* Restaurants: Since I usually only eat out every 2-3 days and, when I do, I tend to splurge on either someplace very gourmet, well-known, or that just looks/smells so terrific that I can't pass it up, I tend to budget about $40 every 2 days to eat out. Of course, it doesn't always cost that much but some very nice places are expensive and I want to be able to enjoy them so I pad my budget to allow for these types of splurges. If you plan on sticking to lower-cost restaurants for those times you do eat out, you may not want to budget so much. However, you are going to San Francisco...the land of amazing restaurants. So, if I were you, I'd scrimp other places in order to have extra to indulge on some of the great places you'll find in SF.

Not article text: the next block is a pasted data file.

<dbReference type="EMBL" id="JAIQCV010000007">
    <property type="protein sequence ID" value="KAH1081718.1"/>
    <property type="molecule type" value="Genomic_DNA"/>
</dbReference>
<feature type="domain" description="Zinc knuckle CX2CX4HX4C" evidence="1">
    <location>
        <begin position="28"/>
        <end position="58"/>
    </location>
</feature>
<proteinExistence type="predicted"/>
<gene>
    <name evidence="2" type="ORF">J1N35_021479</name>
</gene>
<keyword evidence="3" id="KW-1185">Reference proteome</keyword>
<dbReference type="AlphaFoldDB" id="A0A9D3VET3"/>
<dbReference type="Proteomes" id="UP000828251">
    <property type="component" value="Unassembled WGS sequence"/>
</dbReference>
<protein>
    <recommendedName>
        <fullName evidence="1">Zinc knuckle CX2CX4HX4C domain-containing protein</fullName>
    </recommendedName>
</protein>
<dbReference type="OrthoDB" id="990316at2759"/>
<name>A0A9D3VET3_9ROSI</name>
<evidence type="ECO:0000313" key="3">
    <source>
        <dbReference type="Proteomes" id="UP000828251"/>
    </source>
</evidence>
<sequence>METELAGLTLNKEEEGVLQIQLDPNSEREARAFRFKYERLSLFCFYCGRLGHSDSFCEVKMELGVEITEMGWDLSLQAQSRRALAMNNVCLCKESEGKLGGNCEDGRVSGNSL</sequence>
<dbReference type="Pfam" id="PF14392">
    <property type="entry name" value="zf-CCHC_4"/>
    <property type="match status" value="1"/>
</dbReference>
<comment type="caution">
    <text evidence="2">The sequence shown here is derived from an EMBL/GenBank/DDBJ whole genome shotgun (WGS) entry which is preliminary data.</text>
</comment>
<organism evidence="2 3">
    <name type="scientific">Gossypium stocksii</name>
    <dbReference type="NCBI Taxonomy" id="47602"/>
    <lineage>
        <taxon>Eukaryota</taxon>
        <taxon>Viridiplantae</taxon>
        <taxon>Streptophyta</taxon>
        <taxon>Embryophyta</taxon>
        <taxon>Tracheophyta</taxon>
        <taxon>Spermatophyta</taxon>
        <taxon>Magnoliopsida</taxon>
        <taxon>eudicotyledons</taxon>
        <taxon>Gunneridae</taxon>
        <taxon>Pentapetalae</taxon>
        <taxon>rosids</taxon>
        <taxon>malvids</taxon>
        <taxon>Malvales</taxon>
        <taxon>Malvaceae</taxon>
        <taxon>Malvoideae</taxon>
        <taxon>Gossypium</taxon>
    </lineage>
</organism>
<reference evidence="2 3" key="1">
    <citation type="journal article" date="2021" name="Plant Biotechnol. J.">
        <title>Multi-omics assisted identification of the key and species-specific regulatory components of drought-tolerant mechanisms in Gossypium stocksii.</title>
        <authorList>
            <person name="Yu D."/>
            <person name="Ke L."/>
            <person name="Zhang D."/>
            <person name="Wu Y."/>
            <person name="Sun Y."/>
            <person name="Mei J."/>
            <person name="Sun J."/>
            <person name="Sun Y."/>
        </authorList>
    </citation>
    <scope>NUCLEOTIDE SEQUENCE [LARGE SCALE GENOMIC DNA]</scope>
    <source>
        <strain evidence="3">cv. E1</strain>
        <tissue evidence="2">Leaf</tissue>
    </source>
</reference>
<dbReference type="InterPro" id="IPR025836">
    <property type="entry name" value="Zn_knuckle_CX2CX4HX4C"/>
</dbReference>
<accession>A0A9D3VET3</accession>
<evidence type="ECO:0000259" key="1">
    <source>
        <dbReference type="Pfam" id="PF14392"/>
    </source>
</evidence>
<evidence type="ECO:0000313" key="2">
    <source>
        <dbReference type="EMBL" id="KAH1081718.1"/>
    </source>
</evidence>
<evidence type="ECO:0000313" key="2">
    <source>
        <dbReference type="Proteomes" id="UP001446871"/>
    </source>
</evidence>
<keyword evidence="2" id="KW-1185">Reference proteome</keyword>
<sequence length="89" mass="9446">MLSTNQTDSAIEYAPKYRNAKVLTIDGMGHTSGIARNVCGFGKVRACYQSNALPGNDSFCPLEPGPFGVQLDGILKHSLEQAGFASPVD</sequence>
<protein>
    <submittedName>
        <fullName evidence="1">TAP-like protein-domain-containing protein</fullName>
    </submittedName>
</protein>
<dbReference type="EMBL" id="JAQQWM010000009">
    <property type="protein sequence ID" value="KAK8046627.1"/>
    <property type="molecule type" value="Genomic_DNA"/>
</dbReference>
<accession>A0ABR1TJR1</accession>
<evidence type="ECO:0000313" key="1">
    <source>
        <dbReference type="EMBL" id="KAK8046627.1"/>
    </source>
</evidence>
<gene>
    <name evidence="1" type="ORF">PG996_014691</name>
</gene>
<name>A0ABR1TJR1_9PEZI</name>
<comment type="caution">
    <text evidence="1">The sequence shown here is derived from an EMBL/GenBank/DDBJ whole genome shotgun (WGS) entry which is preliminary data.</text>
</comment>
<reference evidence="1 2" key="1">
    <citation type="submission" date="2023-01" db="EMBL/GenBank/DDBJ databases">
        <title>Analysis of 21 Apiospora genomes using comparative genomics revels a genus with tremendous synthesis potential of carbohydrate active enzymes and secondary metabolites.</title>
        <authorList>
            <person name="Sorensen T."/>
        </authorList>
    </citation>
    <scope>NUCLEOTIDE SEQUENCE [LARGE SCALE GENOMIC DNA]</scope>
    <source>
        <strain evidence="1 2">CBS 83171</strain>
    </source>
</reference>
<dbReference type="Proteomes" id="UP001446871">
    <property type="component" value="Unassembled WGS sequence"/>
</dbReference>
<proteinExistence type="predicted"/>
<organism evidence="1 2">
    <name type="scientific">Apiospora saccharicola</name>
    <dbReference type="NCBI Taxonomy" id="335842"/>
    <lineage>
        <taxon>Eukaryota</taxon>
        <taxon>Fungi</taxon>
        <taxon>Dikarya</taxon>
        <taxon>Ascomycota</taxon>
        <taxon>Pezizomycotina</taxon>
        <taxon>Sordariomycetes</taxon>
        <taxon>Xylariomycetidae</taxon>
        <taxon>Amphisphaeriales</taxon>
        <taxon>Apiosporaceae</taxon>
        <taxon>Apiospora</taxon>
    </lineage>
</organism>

* Gas: What kind of gas mileage does your car get? You need to have at least a rough idea of this to budget fairly accurately. If you get 25mpg on average, you will need roughly 80 gallons of gas for this trip. I would round that up to 100 gallons to account for side-trips. That's probably more than you will need but, then again, I just like that buffer. You can find out gas prices in different areas at the GasBuddy website. It looks like it's averaging a low of about $2.50/gallon to a high of about $3.30/gallon across WA-OR-CA. So I would figure gas costs at the high end. More buffer. Using this site's Fuel Cost Calculator, this means that you will be spending about $264 in fuel. Remember, that's on the high side with a couple of buffers so your actual price will probably be less.

    * Fun: Don't forget money for fun! This varies so much, only you can decide what you want to spend and can afford. I have, however, been known to give up some of my restaurant budget for a fun adventure like white-water rafting or something like that.

    Hope this helps! Enjoy.